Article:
Copyright | Copyright (C) 2023 Yoo Chung |
---|---|

License | GPL-3.0-or-later |

Maintainer | dev@chungyc.org |

Safe Haskell | Safe-Inferred |

Language | GHC2021 |

Supporting definitions for graph problems.

## Synopsis

- class Graph g where
- type Vertex = Int
- newtype Edge = Edge (Vertex, Vertex)
- data Var a = Var a [Var a]
- newtype Lists = Lists ([Vertex], [(Vertex, Vertex)])
- newtype Adjacency = Adjacency [(Vertex, [Vertex])]
- newtype Paths = Paths [[Vertex]]
- newtype G = G (Map Vertex (Set Vertex))
- areValidGraphSets :: (Set Vertex, Set Edge) -> Bool

# Documentation

A graph is mathematically defined as a set of vertexes and a set of edges, where an edge is a set of two elements from the set of vertexes. I.e., if \(G = (V, E)\), where \(E \subseteq \{ \{v_1, v_2\} \,|\, v_1 \in V, v_2 \in V\}\), then \(G\) is a graph.

The following is an example of a graph, with vertexes represented as circles and edges represented as lines.

### Notes

This introduction to graphs is substantially different from the one in the original list of Ninety-Nine Haskell Problems. The original introduction would serve as an introduction to graphs in the context of Prolog, but apparently was not updated to be more appropriate for other languages as the problems were ported for Lisp and then Haskell.

This is a rewrite targeted to be more useful towards practicing Haskell. Most of the graph problems themselves remain substantially the same.

vertexes :: g -> Set Vertex Source #

The set of vertexes.

edges :: g -> Set Edge Source #

The set of edges.

sets :: g -> (Set Vertex, Set Edge) Source #

neighbors :: Vertex -> g -> Set Vertex Source #

The neighbors of a vertex in a graph. I.e., the set of vertexes adjacent to the given vertex.

adjacent :: Vertex -> Vertex -> g -> Bool Source #

Whether the given vertexes are adjacent in the graph.

toGraph :: (Set Vertex, Set Edge) -> Maybe g Source #

Build a graph of type `g`

, given a set of vertexes and a set of edges.

If the sets are not consistent with a valid graph, return `Nothing`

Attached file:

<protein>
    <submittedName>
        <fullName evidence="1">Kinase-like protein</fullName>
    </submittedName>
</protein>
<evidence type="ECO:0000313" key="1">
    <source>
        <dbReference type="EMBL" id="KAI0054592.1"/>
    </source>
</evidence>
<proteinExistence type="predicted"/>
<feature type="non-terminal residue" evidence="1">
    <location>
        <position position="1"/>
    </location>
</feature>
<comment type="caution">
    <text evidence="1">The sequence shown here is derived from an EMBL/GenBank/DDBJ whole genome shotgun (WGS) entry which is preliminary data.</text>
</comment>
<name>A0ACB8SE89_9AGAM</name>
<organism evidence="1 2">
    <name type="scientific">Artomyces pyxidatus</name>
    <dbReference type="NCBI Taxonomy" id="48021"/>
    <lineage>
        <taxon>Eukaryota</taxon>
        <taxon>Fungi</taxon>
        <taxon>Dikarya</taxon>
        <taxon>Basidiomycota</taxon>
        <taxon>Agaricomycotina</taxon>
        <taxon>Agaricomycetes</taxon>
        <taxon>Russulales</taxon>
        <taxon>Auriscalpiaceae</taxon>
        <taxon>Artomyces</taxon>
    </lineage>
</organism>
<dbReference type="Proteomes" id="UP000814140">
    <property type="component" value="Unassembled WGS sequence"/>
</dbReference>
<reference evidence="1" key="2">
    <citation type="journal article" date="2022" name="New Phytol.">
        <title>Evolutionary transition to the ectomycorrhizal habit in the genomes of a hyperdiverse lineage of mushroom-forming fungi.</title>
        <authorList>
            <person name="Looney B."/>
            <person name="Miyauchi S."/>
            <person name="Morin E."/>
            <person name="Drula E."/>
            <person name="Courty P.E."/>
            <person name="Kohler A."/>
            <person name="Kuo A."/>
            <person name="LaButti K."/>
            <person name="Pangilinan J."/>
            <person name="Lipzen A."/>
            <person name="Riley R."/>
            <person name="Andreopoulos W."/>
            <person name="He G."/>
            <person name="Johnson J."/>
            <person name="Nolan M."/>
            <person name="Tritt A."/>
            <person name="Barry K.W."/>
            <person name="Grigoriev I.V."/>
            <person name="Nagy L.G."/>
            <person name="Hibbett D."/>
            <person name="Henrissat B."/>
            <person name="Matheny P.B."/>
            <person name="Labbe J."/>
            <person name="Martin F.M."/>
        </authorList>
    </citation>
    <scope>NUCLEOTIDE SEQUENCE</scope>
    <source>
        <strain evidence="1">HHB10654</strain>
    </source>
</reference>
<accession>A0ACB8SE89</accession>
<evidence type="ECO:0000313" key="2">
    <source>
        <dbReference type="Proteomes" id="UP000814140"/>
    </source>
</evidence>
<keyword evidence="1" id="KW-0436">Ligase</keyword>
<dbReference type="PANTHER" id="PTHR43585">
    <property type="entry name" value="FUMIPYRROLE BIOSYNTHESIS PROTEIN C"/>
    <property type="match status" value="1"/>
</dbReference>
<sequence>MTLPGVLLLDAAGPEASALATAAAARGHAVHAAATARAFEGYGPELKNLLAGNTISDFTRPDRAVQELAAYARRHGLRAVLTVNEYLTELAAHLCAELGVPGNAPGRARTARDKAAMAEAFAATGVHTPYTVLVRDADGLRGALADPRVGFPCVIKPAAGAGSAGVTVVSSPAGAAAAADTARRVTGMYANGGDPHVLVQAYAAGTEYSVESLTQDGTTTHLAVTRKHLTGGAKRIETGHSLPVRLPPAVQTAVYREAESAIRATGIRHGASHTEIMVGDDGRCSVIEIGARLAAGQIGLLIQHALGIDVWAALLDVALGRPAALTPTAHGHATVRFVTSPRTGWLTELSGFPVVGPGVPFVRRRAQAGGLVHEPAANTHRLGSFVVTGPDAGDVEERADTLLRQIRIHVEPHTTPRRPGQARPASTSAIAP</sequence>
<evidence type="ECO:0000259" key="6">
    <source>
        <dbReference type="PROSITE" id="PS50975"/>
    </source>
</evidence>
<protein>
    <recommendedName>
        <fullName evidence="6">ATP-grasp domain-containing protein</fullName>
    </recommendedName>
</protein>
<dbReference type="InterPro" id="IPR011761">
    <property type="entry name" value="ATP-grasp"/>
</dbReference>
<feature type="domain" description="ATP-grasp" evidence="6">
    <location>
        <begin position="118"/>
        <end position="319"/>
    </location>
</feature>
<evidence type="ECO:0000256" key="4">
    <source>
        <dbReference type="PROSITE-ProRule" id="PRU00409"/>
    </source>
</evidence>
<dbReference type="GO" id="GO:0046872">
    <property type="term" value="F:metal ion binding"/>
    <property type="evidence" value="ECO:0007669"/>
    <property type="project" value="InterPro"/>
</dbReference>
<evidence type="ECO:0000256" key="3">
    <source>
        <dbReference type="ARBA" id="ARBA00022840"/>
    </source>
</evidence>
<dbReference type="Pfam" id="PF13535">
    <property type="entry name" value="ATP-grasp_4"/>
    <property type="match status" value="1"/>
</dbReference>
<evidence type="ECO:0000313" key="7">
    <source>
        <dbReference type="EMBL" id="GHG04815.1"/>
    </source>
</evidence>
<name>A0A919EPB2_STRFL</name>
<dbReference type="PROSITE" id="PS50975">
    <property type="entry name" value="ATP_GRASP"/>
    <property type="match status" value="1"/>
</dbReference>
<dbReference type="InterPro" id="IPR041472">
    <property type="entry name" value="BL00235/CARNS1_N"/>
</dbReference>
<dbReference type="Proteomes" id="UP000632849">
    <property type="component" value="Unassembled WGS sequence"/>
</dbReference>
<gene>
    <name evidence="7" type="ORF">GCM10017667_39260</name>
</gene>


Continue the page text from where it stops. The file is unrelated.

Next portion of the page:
.

isValidGraph :: g -> Bool Source #

Whether the graph representation is valid.

If graph representations can only be built using `toGraph`

,
it should be impossible to build an invalid graph representation.
However, we allow graph representations to be built directly,
so for some representations of graphs, it is possible to build an invalid one.

#### Instances

A vertex in a graph.

In general, vertexes can be anything. For these problems, vertexes will be integers.

An edge in a graph.

We will only deal with *undirected* graphs. I.e.,

Edge (u, v) == Edge (v, u)

There are many ways to represent graphs in Haskell. For example, the example graph can be represented by variables including their adjacent vertexes as values:

`>>>`

let v1 = Var () [v2, v4] v2 = Var () [v1, v3, v4] v3 = Var () [v2, v4] v4 = Var () [v1, v2, v3, v5] v5 = Var () [v4] :}`:{`

We will not be using this representation of graphs further.

### Tying the knot

While many languages can repesent cycles in graphs with objects pointing or referencing each other,
most of them cannot do so by *value* if there are any cycles.
This is possible in Haskell thanks to lazy evaluation,
and this technique is called "tying the knot".

However, tying the knot to represent graphs with cycles can be problematic. It is equivalent to and indistinguishable from an infinite multiway tree. This can be resolved by assuming that values with the same label are the same vertex. Unfortunately, this allows for an inconsistent graph representation, and there is no general way to confirm that a graph representation is consistent.

For example, there are no graphs consistent with the following representation:

`>>>`

let v1 = Var 1 [v2] v2 = Var 2 [v3] v3 = Var 3 [v1'] v1' = Var 1 [v3] :}`:{`

On the other hand, the following is a consistent representation of a graph. Unfortunately, it cannot be proven that it is consistent using just the values.

`>>>`

let v1 = Var 1 [v2] v2 = Var 2 [v1] :}`:{`